I somewhat agree with the President of the IMANI-Africa policy think-tank, Mr. Franklin Cudjoe, that the proliferation of the creation of districts and constituencies needs to be done by the book, that is, according to the stipulations of the country’s Constitution. In areas like the Volta and the so-called Three Northern Regions, for example, where the population density is relatively low, constituencies were created by the Electoral Commission (EC) that ought not to have been created. Then-Electoral Commissioner Dr. Kwadwo Afari-Gyan was most guilty of such flagrant constitutional breach. And for the most part, the creation of the needless number of constituencies by Dr. Afari-Gyan was clearly aimed at stacking the proverbial deck in favor of the then-ruling National Democratic Congress (NDC) and against the political and/or electoral strength and fortunes of the then-main opposition New Patriotic Party (NPP).
I vividly recall writing several columns decrying such politically motivated policy initiative all to no avail, of course. For instance, the Constitution stipulates that every constituency needs to have a population of at least 50,000 residents or inhabitants. But in a quite remarkable number of constituencies in the so-called Three Northern Regions and the putative World Bank of the National Democratic Congress, that is, the Volta Region, constituencies were created under the tenure of Dr. Afari-Gyan with populations as low as 35,000 or even less. In terms of the distribution of the scarce fiscal resources that Mr. Cudjoe talks about, such a politically tendentious demarcation or creation of constituencies and districts did not favor most of the five Akan-dominated regions of the country, namely, Asante, Brong-Ahafo, Eastern, Central and Western regions, as well as the Greater-Accra Region.
Now, what needs to be done presently, is to have the number of constituencies in the relatively sparsely populated regions of the country reduced to proportionately synch with the constitutional stipulation. Better yet, I have argued for the number of citizens and residents that make up a constituency to be upgraded from 50,000 to at least 75,000 and possibly even doubled up to 100,000, rather than needlessly creating more constituencies or chaos and confusion, and thereby wasting the limited resources of the country in double-dipping salaries of thievish MPs and ministerial appointees. You also have the gratuitous creation of municipalities that are a little more in population sizes than hamlets and villages. Capping the number of districts and constituencies for at least the next decade or two would also not be a bad idea at all.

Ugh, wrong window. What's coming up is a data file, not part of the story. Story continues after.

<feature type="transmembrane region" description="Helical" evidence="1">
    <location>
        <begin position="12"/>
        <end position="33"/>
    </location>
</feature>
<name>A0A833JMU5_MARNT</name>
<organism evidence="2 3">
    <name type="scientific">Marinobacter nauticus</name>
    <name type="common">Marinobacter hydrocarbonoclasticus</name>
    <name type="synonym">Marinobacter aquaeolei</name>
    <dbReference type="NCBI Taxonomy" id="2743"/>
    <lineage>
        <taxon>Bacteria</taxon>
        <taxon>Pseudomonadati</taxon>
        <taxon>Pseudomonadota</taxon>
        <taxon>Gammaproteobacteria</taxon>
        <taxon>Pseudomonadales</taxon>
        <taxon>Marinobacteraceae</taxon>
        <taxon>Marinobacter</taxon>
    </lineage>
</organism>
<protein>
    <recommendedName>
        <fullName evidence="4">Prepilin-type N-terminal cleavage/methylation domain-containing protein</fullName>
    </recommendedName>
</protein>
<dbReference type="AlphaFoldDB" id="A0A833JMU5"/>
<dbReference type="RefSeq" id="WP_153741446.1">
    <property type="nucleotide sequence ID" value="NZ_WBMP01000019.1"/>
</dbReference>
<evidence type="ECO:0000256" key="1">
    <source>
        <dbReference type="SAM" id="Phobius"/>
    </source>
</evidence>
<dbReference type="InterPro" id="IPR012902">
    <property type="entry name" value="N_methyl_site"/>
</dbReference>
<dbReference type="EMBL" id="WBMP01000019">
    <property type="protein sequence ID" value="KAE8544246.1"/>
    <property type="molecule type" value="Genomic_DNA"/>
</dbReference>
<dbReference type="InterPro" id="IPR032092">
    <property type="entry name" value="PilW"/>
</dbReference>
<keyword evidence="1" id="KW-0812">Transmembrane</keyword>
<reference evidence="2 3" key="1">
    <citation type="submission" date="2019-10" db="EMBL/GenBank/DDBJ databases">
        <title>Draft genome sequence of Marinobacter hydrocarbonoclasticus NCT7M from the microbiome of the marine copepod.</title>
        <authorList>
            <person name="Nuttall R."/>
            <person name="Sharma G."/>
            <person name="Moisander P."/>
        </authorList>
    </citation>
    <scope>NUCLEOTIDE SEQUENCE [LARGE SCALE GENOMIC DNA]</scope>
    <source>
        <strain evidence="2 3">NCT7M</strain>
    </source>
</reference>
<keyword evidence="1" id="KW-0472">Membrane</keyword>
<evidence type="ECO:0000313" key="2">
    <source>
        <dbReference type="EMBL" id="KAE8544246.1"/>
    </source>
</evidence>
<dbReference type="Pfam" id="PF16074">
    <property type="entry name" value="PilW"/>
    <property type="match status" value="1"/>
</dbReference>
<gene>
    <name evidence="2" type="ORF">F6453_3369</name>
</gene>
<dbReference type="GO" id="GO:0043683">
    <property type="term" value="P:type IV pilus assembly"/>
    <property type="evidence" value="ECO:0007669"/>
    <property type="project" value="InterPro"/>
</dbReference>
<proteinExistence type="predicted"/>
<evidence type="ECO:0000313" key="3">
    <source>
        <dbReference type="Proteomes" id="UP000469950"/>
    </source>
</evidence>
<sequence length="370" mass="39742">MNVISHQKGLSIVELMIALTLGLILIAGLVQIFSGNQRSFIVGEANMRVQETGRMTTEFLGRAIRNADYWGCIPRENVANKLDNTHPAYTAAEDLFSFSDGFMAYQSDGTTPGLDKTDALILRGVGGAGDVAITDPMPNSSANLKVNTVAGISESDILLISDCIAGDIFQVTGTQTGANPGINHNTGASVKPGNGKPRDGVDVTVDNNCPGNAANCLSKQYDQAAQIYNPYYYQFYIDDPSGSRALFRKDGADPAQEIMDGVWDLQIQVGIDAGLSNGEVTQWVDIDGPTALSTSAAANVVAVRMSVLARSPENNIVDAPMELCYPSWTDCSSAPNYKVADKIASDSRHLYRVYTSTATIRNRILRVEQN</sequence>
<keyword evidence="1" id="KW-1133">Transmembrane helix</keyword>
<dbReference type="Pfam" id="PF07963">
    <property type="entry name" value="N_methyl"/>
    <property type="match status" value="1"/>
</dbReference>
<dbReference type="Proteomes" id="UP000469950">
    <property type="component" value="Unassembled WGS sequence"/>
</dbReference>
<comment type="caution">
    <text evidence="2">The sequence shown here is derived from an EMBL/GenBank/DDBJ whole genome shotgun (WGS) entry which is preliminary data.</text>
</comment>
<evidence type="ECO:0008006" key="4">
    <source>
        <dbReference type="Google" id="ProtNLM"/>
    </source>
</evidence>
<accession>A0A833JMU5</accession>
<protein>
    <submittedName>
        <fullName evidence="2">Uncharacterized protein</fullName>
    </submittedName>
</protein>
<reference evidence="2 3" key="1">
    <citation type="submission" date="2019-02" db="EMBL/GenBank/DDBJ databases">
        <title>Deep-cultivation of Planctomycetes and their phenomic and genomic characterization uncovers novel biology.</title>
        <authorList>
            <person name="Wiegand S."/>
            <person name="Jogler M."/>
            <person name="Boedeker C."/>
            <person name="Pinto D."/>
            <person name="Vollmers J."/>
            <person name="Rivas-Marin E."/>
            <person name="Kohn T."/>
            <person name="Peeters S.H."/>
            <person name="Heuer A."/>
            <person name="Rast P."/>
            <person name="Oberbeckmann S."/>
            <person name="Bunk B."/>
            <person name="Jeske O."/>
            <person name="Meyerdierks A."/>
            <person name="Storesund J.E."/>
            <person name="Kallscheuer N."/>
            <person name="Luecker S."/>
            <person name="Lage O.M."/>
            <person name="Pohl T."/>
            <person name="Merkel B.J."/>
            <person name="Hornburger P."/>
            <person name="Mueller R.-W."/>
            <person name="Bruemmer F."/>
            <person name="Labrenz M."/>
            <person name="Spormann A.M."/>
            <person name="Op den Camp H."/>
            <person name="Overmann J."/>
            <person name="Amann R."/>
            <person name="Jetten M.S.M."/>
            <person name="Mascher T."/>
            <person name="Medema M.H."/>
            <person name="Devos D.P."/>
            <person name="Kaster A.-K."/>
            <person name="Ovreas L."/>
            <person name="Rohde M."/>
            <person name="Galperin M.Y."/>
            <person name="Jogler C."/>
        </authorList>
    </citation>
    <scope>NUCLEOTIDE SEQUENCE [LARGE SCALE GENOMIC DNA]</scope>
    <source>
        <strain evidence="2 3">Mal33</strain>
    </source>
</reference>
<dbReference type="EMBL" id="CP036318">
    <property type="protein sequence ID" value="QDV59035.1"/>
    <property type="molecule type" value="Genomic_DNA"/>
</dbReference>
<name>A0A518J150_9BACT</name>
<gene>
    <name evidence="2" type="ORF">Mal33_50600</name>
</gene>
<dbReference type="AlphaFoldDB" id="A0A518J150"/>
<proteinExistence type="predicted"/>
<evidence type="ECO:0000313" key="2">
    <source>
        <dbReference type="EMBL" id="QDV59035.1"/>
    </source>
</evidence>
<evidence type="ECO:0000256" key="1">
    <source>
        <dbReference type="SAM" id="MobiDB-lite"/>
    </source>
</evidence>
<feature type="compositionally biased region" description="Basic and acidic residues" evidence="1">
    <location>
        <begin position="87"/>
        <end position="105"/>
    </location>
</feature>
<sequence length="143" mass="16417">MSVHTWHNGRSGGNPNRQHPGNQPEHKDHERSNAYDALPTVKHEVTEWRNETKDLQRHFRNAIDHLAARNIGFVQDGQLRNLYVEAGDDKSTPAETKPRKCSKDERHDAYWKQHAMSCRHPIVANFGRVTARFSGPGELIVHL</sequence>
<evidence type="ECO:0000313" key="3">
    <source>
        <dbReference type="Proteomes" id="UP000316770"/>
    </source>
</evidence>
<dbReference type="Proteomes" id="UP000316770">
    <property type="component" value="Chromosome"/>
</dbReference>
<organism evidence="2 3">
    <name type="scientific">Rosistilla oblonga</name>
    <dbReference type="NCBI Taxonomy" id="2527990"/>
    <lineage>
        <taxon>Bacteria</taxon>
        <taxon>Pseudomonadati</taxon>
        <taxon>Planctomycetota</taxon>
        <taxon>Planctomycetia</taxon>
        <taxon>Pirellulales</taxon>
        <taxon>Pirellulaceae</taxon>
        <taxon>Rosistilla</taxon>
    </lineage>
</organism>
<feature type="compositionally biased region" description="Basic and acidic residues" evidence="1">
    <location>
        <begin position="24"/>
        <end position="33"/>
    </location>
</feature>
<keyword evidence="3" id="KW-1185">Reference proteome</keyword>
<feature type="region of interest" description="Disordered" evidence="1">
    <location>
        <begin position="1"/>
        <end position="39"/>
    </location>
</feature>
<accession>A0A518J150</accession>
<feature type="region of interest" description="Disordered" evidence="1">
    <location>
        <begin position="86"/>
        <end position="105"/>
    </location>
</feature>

But I sincerely disagree with IMANI-Africa’s Mr. Cudjoe that our Members of Parliament are elected to exclusively focus their attention and energies on lawmaking. That may be the primary focus of our legislators but, of course, our legislators are also bona fide citizens of the land who are equally concerned, like the rest of us, with the general development of the country. I also see absolutely nothing wrong with the MPs Common Fund being appropriated for social intervention programs, if such social uplift programs are well-thought-out and satisfactorily meet the basic needs and requirements of the most impoverished and deprived among Ghanaian citizens. Simply cutting off or scrapping the MPs Common Fund so that District Assemblies would have more money in their coffers is not necessarily a constructive policy initiative, especially in places where the leaders and representatives of these District Assemblies have not demonstrated any progressive vision and agendas for the development of their districts and constituencies.
In other words, more money to the constituencies does not automatically translate into more development projects. The leaders of these District Assemblies need to have coherent and pragmatic agendas for the development of their areas or localities. Where I came up vehemently against the establishment of the MPs Common Fund in the past, was when the late President John Evans Atta-Mills made it capriciously discretionary for MPs to use some of such funds to determine where in their districts or constituencies these MPs desired to establish their offices. This bizarre proclamation, as I vividly recall, was contained in the first State-of-the-Nation Address that President Mills presented to Parliament. It was an inescapable recipe for wanton corruption and irrational political patronage.
What I am clearly saying here is that the MPs Common Fund must be retained, but its use must be closely monitored by a team of development experts specially selected or constituted for the purpose. In other words, tapping into the fund must not be automatically predicated on one’s status as an MP. Rather, it must be predicated on the presentation of meaningful development proposals submitted to the managers of such fund, be it the Office of the Finance Minister or the Office of the Minister of Policy Evaluation and Monitoring.
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